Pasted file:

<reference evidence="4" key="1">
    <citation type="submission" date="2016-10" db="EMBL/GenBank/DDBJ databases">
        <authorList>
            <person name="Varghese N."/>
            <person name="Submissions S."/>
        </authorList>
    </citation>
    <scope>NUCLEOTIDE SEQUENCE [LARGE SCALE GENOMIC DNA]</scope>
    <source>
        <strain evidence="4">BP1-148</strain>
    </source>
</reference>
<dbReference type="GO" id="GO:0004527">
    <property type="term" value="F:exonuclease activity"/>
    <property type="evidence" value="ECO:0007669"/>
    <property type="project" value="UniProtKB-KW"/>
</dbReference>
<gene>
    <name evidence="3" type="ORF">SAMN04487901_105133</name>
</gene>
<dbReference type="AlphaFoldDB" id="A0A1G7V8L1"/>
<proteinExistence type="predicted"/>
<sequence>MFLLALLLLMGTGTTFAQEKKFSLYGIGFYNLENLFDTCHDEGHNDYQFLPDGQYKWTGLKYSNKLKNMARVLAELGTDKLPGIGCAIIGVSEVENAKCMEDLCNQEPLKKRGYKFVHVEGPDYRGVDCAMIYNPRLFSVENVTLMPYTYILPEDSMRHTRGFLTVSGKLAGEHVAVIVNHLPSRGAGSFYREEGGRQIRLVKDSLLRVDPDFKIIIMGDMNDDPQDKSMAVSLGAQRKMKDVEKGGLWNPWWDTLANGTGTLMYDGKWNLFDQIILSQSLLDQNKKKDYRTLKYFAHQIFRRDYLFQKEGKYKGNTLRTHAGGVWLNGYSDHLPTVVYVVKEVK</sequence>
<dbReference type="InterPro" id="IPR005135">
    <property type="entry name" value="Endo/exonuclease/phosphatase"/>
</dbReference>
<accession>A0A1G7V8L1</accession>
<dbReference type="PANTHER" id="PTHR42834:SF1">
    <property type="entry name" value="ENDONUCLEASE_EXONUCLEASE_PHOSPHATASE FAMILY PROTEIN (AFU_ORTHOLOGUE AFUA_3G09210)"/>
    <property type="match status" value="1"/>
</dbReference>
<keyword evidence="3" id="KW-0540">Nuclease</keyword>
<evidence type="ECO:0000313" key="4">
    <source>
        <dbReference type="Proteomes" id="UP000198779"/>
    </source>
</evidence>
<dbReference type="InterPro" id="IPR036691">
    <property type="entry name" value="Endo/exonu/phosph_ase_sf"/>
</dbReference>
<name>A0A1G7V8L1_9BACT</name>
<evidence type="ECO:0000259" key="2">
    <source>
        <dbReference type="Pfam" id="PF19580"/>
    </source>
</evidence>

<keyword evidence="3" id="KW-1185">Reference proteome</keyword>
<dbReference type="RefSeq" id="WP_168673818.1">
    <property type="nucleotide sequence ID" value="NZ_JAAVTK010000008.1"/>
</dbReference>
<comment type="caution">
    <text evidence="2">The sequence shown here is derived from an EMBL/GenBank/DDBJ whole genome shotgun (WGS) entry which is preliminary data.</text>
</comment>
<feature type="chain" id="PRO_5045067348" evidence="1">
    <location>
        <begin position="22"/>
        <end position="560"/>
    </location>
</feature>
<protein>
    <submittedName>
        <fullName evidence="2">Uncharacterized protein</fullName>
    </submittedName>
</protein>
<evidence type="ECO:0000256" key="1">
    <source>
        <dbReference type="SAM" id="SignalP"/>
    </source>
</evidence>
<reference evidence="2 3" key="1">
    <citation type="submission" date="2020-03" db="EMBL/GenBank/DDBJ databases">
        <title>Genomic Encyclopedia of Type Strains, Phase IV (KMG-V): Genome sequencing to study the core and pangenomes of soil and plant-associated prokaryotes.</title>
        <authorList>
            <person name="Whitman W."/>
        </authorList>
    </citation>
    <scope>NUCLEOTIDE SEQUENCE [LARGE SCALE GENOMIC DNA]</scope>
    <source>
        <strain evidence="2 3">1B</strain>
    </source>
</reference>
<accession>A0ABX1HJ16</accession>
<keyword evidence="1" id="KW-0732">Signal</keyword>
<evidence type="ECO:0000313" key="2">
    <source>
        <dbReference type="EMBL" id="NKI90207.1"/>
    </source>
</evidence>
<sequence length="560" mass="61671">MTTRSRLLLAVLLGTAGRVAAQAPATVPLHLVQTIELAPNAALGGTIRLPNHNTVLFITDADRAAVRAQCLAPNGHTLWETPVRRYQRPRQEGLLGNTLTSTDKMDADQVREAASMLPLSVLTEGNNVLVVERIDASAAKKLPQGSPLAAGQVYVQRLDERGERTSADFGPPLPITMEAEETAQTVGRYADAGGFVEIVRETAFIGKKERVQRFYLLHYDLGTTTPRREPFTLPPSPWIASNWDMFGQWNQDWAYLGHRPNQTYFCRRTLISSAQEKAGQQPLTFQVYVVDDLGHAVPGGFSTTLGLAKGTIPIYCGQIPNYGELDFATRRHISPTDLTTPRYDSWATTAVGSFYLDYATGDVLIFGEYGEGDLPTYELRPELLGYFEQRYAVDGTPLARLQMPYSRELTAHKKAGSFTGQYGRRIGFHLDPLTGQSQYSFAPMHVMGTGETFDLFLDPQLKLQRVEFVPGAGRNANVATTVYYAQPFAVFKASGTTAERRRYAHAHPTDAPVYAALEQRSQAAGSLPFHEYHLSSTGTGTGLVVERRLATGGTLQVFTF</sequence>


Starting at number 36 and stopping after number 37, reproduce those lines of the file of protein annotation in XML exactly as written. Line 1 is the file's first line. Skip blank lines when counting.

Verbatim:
    </source>
</evidence>